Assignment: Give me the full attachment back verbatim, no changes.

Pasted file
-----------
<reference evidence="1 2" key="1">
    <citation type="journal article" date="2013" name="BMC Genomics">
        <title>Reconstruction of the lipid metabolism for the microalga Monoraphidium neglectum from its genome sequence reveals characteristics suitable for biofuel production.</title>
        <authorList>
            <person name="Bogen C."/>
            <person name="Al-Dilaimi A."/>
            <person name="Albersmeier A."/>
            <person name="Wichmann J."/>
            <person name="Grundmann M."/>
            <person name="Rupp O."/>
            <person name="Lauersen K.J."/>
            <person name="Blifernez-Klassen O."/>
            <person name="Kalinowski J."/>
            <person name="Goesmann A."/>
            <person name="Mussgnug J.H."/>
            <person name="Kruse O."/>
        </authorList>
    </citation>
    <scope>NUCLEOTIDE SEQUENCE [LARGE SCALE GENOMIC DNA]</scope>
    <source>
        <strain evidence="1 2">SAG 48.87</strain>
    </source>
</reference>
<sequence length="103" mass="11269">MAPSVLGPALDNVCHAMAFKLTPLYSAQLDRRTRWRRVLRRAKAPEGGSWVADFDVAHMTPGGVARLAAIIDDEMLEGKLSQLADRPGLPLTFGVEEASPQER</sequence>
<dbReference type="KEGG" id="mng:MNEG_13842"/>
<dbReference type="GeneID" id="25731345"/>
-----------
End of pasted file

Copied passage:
<reference evidence="1 2" key="1">
    <citation type="journal article" date="2013" name="BMC Genomics">
        <title>Reconstruction of the lipid metabolism for the microalga Monoraphidium neglectum from its genome sequence reveals characteristics suitable for biofuel production.</title>
        <authorList>
            <person name="Bogen C."/>
            <person name="Al-Dilaimi A."/>
            <person name="Albersmeier A."/>
            <person name="Wichmann J."/>
            <person name="Grundmann M."/>
            <person name="Rupp O."/>
            <person name="Lauersen K.J."/>
            <person name="Blifernez-Klassen O."/>
            <person name="Kalinowski J."/>
            <person name="Goesmann A."/>
            <person name="Mussgnug J.H."/>
            <person name="Kruse O."/>
        </authorList>
    </citation>
    <scope>NUCLEOTIDE SEQUENCE [LARGE SCALE GENOMIC DNA]</scope>
    <source>
        <strain evidence="1 2">SAG 48.87</strain>
    </source>
</reference>
<sequence length="103" mass="11269">MAPSVLGPALDNVCHAMAFKLTPLYSAQLDRRTRWRRVLRRAKAPEGGSWVADFDVAHMTPGGVARLAAIIDDEMLEGKLSQLADRPGLPLTFGVEEASPQER</sequence>
<dbReference type="KEGG" id="mng:MNEG_13842"/>
<dbReference type="GeneID" id="25731345"/>